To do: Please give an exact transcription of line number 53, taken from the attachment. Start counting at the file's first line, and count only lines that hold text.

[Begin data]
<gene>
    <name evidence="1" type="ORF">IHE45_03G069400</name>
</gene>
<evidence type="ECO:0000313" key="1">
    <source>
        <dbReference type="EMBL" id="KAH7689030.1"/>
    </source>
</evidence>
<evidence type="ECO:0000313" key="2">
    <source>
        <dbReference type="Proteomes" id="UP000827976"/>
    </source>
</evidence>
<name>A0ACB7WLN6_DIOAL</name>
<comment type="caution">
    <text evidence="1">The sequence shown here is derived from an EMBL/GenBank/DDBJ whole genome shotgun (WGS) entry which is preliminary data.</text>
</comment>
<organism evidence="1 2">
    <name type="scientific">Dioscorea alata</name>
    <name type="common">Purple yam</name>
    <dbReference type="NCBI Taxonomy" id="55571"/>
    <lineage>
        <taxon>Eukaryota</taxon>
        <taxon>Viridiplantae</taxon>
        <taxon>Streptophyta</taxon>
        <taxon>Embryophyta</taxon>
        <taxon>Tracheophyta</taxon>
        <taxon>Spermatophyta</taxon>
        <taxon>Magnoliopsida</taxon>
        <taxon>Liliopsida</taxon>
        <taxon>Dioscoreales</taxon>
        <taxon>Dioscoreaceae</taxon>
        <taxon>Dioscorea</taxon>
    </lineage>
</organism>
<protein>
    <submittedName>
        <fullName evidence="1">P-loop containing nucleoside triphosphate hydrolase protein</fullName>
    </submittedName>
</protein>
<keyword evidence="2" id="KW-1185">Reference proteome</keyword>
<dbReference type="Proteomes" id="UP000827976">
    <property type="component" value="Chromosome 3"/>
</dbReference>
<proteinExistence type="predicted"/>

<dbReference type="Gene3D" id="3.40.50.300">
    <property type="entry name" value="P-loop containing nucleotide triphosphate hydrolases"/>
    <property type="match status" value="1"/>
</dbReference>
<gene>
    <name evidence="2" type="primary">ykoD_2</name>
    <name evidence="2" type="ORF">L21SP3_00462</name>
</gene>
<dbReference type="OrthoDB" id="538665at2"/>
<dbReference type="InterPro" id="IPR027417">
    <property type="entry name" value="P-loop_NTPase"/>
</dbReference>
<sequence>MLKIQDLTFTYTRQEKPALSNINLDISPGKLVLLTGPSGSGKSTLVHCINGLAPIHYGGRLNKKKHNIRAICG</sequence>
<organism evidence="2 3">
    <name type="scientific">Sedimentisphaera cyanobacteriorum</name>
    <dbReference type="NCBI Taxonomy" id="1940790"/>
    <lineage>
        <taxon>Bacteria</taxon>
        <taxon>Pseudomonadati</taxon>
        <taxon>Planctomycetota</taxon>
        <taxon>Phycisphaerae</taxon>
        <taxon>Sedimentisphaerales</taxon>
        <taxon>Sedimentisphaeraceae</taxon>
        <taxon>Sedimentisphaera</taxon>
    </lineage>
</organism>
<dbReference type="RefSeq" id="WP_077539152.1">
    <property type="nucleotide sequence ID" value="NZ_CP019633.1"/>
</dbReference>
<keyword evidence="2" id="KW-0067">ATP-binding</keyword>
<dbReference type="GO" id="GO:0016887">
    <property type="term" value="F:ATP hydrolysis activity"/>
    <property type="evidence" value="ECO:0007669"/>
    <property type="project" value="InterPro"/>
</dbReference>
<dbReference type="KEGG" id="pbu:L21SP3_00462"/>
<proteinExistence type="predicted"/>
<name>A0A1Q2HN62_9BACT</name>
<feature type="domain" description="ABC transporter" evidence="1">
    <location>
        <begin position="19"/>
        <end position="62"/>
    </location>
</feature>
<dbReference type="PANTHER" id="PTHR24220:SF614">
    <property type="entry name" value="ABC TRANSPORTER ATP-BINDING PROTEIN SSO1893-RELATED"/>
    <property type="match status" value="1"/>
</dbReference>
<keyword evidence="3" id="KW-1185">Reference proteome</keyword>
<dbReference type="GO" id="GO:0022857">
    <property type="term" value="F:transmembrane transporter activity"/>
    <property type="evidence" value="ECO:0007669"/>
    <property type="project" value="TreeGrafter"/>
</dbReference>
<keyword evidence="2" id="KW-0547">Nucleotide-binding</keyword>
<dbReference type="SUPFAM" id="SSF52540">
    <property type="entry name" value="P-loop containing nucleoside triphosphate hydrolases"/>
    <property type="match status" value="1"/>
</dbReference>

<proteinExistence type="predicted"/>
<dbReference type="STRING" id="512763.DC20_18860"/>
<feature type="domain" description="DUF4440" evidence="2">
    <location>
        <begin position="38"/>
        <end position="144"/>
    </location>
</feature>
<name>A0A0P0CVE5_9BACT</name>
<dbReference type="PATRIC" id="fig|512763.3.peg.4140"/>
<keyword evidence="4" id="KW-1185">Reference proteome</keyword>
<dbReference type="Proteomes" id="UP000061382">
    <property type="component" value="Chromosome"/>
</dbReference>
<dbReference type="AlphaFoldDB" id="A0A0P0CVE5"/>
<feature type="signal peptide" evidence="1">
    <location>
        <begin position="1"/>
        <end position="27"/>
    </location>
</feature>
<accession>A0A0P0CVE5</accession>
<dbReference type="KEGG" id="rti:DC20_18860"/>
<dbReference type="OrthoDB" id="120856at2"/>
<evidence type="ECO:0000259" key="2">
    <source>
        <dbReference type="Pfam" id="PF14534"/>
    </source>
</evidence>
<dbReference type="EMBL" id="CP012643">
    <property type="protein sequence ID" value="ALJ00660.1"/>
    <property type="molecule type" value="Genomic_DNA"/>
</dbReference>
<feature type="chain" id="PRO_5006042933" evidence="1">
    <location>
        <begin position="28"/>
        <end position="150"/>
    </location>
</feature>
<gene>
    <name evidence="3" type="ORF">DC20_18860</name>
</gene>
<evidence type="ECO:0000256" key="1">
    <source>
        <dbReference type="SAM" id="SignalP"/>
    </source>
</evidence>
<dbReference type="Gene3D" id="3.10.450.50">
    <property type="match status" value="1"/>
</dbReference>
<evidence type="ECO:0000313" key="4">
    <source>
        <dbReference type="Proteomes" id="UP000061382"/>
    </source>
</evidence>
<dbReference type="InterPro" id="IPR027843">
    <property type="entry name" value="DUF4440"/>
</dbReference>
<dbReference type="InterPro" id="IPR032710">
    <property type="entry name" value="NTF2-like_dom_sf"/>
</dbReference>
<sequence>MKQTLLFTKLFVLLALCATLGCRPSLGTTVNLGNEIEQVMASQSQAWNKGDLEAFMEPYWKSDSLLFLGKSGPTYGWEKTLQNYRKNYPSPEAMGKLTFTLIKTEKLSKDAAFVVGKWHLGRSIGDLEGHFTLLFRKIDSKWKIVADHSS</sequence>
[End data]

</gene>